On The Edge Blog

Wednesday, February 20, 2008

Gotta love some February trash talk!

Oh Carlos Beltran, nobody likes a copycat!

It seems that the Mets' center fielder Carlos Beltran wishes he were as cool as National League MVP Jimmy Rollins, because he's suddenly making predictions about who the "team to beat" is in the National League East.

I'm going to be a little delusional here and assume that Beltran read my column last week, in which I broke down the two team's rosters and deduced that the Phillies came out on top even after the Mets added Johan Santana. That has to be the reason he made the following prediction.

He told the New York Daily News, "With him [Johan Santana] now, I have no doubt that we're going to win in our division...So this year, to Jimmy Rollins, we are the team to beat."

Last year, Jimmy Rollins declared the Phillies as the team to beat in the National League East, and it took six months for the Phillies to reach the top of the division, but they made it there on the final weekend of the season.

Jimmy Rollins did not respond back to Beltran's claim, having already made his prediction for 2008: 100 wins for the Phillies.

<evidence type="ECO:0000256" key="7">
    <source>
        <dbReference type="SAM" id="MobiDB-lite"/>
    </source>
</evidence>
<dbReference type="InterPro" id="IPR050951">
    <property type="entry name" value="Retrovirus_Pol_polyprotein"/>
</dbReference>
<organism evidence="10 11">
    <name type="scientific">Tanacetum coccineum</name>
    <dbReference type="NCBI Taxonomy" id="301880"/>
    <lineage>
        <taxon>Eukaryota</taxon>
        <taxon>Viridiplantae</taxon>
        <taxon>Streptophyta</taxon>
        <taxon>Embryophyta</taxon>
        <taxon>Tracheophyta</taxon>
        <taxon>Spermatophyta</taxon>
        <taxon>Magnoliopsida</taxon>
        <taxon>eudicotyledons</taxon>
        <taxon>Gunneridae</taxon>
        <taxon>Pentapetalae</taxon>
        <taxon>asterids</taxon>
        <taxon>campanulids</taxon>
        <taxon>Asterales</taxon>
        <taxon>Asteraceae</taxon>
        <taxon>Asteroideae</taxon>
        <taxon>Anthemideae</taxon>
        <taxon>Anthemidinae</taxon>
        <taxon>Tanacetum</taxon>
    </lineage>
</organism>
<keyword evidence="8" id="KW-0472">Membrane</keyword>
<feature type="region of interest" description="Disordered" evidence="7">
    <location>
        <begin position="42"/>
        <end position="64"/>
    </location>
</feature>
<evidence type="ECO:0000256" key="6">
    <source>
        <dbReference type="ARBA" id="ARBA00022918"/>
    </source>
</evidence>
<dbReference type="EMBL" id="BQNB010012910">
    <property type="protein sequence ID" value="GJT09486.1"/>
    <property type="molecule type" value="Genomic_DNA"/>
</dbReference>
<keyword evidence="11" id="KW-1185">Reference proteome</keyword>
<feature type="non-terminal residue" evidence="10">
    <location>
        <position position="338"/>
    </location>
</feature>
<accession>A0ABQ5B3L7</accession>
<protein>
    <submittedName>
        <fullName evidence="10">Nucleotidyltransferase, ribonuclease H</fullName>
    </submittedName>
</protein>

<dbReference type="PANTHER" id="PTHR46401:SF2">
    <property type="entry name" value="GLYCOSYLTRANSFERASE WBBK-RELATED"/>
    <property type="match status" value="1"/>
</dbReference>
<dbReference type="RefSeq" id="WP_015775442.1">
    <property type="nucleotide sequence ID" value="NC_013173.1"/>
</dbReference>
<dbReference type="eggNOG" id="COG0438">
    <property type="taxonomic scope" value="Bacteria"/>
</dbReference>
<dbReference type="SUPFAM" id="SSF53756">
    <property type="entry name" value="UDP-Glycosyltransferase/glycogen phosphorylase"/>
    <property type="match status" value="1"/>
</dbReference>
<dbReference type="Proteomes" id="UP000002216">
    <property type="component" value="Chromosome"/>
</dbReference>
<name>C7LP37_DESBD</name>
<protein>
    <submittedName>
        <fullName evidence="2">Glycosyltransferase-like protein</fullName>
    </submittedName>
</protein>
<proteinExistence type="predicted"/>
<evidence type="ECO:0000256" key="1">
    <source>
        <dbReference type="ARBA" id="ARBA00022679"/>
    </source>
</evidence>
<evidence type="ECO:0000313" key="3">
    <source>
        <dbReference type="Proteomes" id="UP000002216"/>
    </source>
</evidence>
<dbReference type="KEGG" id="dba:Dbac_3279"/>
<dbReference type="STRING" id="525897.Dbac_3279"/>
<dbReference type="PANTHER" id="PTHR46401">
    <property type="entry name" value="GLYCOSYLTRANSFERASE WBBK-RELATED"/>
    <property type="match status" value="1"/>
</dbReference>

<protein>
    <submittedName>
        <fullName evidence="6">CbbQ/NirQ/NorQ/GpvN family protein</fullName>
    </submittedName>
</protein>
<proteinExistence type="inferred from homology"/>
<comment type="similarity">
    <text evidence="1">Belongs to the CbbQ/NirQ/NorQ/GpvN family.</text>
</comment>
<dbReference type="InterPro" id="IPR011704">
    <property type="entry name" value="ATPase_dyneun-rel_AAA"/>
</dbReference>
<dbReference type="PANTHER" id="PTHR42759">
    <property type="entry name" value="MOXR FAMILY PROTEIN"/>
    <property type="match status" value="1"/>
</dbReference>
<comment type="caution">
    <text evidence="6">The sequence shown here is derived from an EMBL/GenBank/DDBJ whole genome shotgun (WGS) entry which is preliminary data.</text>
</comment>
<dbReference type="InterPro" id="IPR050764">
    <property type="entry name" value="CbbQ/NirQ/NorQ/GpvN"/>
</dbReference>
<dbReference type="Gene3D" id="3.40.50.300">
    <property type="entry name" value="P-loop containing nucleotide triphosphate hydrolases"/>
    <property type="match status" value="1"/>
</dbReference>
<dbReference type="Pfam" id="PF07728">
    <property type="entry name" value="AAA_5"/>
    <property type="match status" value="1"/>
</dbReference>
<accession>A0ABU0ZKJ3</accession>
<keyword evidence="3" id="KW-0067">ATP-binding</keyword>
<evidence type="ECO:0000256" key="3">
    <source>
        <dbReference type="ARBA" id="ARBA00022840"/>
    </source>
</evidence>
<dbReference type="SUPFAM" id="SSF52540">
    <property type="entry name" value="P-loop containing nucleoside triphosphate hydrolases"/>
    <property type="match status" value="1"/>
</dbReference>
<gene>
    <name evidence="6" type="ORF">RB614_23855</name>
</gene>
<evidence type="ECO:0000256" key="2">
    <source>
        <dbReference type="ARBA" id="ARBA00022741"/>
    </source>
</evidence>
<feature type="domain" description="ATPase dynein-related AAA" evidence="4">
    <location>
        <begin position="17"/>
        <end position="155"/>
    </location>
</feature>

Last week, I compared the Phillies to the Mets; this week brings the more important comparison of the 2008 Phillies versus the 2007 Phillies.

So, are the Phillies capable of reaching 100 wins?

The 2007 version of the Phillies won 89 games last year. Are the 2008 Phillies 11 wins better than last year's team?

Starting in the bullpen, the 2008 Phillies are worlds ahead of the 2007 group of relievers.

First of all, the closer position belongs to a healthy player (Brad Lidge) instead of Tom Gordon. Flash blew three out of his first eight save opportunities without throwing a curveball, and then was shut down for nearly three months with arm trouble. Since taking over for Billy Wagner as Houston's closer in 2004, Lidge has converted between 80 and 85 percent of his save opportunities, so that's one or two more wins right there.

Then looking at the rest of the bullpen, Antonio Alfonseca will not be closing (blowing) games in red pinstripes this season. Old 12-fingers blew three of his 11 save opportunities when Brett Myers and Tom Gordon were on the disabled list, so add another win there and we're up to 92 wins.

Overall, the bullpen is improved from last year. Lidge, Gordon, J.C. Romero (a full season), Ryan Madson, and Chad Durbin sure look better than their counterparts at the start of last season, which included Geoff Geary and Alfonseca.

Now to the starting pitching.

Cole Hamels should improve in his second full season in the league, but 15 wins are a nice conservative estimate. Jamie Moyer has pitched at least 199 innings in nine out of the last ten seasons, so his production should be similar to last year's numbers. Adam Eaton can't possibly be worse than last year (I hope), or Kris Benson or another Kyle Kendrick-type call-up will replace him. Kendrick, who put up ten wins in 2007, gets a full season to show what he can do. Considering he replaced the pathetic one win that Freddy Garcia contributed in the first two months of last season, figure an extra two or three wins in that spot.